A new study conducted in Portland neighborhoods confirms that the more traffic there is on a street, the more air pollution cyclists are breathing.
A number of studies have measured air quality along bike routes, but Alex Bigazzi wanted to see how much pollution got into cyclists' lungs.
Bigazzi did the study as a graduate student at Portland State University. The study he had in mind hadn't been done before, and he was concerned as a researcher about the methodology he was attempting. He planned to check cyclists' breath for pollutants before and after a ride and compare that with what's in the breath of other cyclists taking other routes.
"We really didn't know when we set off, whether it was going to work, which made me a little nervous because this was my dissertation topic," he said.
Turns out, Bigazzi's process worked but produced results that might make the cyclist in him nervous.
“We found that for the largest exposure differences — the most polluted routes and the least polluted routes — we did see significant differences in blood concentrations at the end of the ride,” Bigazzi said.
The study looked at volatile organic compounds, carbon-based chemicals that come from many sources, including car exhaust. It found a 40 to 100 percent increase in pollutants entering the cyclists' bloodstreams, based on breath samples from various cyclists.
Bigazzi studied Portland roads that had different traffic loads but were close to each other, such as Southeast Division and Clinton streets.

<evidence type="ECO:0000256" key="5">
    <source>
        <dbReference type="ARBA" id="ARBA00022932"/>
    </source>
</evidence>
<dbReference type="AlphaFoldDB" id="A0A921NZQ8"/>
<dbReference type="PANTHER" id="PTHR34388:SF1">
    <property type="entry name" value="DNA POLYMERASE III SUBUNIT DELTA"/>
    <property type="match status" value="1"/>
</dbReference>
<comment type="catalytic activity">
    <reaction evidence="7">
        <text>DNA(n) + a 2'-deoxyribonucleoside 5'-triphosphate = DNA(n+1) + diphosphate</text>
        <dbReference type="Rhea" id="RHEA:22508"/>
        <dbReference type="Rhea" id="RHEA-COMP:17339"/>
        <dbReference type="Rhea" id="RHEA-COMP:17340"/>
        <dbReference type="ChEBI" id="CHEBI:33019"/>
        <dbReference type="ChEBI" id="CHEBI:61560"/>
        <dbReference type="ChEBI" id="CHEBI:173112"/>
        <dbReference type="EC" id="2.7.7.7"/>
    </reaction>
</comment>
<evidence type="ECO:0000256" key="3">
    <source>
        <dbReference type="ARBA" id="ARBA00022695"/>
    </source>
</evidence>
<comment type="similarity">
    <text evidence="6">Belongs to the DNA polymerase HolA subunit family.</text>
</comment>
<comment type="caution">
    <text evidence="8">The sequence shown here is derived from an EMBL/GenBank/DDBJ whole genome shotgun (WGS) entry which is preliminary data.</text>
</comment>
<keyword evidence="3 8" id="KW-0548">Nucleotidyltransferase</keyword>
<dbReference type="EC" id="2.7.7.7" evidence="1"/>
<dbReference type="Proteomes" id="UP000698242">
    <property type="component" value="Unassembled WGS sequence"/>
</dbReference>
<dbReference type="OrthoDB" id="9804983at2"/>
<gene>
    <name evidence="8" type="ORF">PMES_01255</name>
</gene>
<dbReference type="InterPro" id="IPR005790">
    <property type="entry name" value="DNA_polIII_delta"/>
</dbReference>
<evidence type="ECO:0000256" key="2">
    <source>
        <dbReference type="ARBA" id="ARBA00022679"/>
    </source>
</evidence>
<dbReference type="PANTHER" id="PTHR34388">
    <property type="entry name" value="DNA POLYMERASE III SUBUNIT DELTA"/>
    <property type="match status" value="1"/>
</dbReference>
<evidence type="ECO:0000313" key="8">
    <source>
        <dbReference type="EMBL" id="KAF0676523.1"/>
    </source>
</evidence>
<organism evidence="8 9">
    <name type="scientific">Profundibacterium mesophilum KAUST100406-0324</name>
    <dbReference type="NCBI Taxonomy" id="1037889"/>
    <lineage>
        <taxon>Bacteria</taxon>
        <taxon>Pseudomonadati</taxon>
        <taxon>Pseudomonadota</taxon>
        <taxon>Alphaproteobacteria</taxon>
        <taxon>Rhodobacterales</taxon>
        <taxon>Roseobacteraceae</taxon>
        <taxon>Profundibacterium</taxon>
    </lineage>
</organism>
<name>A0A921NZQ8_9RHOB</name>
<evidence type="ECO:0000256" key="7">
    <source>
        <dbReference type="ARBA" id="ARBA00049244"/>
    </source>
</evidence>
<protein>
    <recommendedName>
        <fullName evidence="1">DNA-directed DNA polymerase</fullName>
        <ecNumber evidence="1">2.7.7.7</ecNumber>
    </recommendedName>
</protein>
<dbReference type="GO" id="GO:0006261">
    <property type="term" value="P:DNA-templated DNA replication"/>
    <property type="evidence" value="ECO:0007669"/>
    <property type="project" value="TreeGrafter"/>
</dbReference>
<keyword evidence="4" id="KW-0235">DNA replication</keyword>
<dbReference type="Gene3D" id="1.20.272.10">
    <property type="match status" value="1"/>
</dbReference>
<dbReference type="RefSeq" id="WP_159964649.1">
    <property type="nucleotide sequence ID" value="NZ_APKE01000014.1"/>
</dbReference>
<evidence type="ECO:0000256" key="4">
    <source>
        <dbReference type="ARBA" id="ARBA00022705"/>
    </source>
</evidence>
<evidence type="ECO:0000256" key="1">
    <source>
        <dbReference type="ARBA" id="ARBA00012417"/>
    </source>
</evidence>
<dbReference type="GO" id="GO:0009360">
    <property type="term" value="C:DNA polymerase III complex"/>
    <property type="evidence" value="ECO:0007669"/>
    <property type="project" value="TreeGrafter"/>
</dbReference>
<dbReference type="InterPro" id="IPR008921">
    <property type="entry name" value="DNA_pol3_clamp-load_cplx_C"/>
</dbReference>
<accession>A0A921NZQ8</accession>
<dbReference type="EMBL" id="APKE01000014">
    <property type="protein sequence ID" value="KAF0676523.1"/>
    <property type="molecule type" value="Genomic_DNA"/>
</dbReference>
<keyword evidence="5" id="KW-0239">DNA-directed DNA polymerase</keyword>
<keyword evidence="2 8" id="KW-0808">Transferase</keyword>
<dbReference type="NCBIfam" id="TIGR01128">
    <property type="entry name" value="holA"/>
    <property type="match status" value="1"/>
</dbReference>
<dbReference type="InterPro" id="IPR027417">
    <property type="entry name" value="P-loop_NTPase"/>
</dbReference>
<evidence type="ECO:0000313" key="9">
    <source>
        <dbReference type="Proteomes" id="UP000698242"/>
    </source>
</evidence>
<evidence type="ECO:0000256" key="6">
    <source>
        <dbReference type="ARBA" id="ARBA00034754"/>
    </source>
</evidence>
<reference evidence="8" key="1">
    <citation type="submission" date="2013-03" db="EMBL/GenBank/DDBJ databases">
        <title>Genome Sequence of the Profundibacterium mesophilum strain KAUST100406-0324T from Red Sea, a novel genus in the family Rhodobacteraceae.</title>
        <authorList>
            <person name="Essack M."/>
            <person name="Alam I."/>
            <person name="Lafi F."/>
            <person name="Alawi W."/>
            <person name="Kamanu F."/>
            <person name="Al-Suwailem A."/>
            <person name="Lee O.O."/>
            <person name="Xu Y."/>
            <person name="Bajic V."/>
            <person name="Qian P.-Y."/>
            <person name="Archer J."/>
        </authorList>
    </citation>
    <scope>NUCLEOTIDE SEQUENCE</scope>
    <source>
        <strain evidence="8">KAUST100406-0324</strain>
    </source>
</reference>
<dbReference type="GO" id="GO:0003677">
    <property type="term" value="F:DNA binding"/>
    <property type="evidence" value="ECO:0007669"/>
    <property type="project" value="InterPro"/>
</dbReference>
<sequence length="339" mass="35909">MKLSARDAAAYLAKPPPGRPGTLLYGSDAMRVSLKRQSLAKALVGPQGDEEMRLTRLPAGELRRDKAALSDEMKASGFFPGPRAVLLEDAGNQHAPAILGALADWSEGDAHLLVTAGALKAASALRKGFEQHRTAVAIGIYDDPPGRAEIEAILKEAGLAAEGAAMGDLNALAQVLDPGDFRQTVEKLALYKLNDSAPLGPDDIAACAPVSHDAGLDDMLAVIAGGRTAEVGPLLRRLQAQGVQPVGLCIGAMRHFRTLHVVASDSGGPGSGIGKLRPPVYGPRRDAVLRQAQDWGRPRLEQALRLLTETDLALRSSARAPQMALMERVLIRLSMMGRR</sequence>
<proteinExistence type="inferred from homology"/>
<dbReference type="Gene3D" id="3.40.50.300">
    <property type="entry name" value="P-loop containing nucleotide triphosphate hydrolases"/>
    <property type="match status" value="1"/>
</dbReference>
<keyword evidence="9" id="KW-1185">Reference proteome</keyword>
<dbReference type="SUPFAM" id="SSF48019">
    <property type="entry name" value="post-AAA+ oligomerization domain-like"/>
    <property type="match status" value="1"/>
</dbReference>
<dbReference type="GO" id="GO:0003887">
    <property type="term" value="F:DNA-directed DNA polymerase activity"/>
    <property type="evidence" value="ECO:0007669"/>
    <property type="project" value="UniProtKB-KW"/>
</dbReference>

The differences in breath samples are only about half as large as the ambient air differences. The heavy traffic areas contain 100 to 200 percent higher densities of air pollution.
Bigazzi co-authored the study with Miguel A. Figliozzi, Wentai Luo and James F. Pankow at Portland State.
Bigazzi is now teaching in another bike-friendly city. He's an assistant professor at the University of British Columbia in the Department of Civil Engineering and School of Community and Regional Planning.
He said his findings show the benefits of riding on routes with less traffic. But Bigazzi said getting cyclists to shift to other routes is like changing drivers' behavior — factors like distance and safety, can be every bit as important, as how much pollution is in the air. That's actually the topic of another study Bigazzi worked on, with two of his former colleagues at Portland State.